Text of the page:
Last Updated on: 7th September 2022, 08:01 am
Soybeans contributes about $45 million to Uganda’s economy, according to Food and Agriculture Organisation [FAO].
By Regina Lalam Olal
Acholi – Sept. 6, 2022: A section of farmers in Agago and Pader districts are counting less money as a result of the shock drop in the market price of soybeans.
Hellen Alanyo is a farmer from Got-Olal in Pader district. She tells me in an exclusive interview that they are now selling 1kg of soybeans at shs1, 400.
She adds that before, soybeans were selling between shs2500 to 2600 per kilogram.
Alanyo further explains that the difference between the amounts of money spent during the production process and from sales is “not worth any profit”.
Evelyn Adong, a produce dealer who buys soybeans directly from the farmers and sells to wholesalers, says they are also facing the same challenge in the price drop. “And sometimes we buy them on credits,” she adds.
Adong says low sales [prices] have affected their customer care relationship with the local farmers who think they are over bargaining for over profits.
Speaking to the Agago district commercial officer Justine Okeny, he attributed a drop in the market price to the low demands by consumers and wholesalers, adding there is a drop in demands in the international market.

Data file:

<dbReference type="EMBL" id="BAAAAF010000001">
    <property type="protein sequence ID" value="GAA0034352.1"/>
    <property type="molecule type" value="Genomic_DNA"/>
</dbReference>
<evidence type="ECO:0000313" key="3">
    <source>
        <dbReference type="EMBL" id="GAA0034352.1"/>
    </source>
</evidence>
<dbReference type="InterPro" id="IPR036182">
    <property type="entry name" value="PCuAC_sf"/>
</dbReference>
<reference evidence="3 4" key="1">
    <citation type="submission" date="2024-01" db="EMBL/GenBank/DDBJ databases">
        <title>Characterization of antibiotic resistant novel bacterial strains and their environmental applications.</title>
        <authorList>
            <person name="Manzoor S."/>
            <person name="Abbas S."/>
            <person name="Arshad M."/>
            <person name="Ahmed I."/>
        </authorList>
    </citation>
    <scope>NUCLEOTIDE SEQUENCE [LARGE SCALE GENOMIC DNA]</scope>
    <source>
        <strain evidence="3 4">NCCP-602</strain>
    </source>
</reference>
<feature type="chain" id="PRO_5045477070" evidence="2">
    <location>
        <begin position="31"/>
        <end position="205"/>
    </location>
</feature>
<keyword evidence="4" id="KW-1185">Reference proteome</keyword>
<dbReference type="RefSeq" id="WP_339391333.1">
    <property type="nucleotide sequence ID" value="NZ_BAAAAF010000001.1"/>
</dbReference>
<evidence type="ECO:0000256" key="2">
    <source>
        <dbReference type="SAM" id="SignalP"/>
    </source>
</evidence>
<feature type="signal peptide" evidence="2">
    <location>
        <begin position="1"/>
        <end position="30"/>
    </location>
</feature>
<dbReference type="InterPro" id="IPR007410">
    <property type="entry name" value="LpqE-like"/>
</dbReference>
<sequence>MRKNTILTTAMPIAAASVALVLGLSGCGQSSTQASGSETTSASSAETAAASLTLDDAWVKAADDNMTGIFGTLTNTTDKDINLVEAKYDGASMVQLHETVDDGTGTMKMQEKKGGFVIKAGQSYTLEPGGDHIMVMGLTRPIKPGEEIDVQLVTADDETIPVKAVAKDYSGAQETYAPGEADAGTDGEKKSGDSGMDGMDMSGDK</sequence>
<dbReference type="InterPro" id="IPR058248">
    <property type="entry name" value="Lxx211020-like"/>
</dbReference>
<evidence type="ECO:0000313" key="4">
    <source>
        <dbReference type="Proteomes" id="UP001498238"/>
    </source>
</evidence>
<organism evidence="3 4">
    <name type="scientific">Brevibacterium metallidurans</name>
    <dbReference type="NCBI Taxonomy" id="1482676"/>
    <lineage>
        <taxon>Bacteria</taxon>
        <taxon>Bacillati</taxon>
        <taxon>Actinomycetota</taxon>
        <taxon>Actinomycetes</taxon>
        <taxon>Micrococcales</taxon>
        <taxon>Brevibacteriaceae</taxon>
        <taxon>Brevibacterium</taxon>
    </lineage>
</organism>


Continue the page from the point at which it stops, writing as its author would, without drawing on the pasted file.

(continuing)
Okeny further explains that the price of soybeans is “liberal” in an economy where people are free to tag the prices of commodities the way they want.
He advises farmers to always keep their produce in the stores as they wait for the prices to rise within the appropriate time.
Benard Otto, a resident in Pader sub-county said they will continue trading because of school fees and their children have to go to school.
He urged the ministry of trade and legislators to make some adjustments in the law that favour local farmers in the country since agriculture is considered the backbone of Uganda.
Soybean yields in Uganda have more than tripled since the end of World War II according to the United Nations Food and Agriculture Organization. Today the crop contributes about $45 million to the nation’s economy.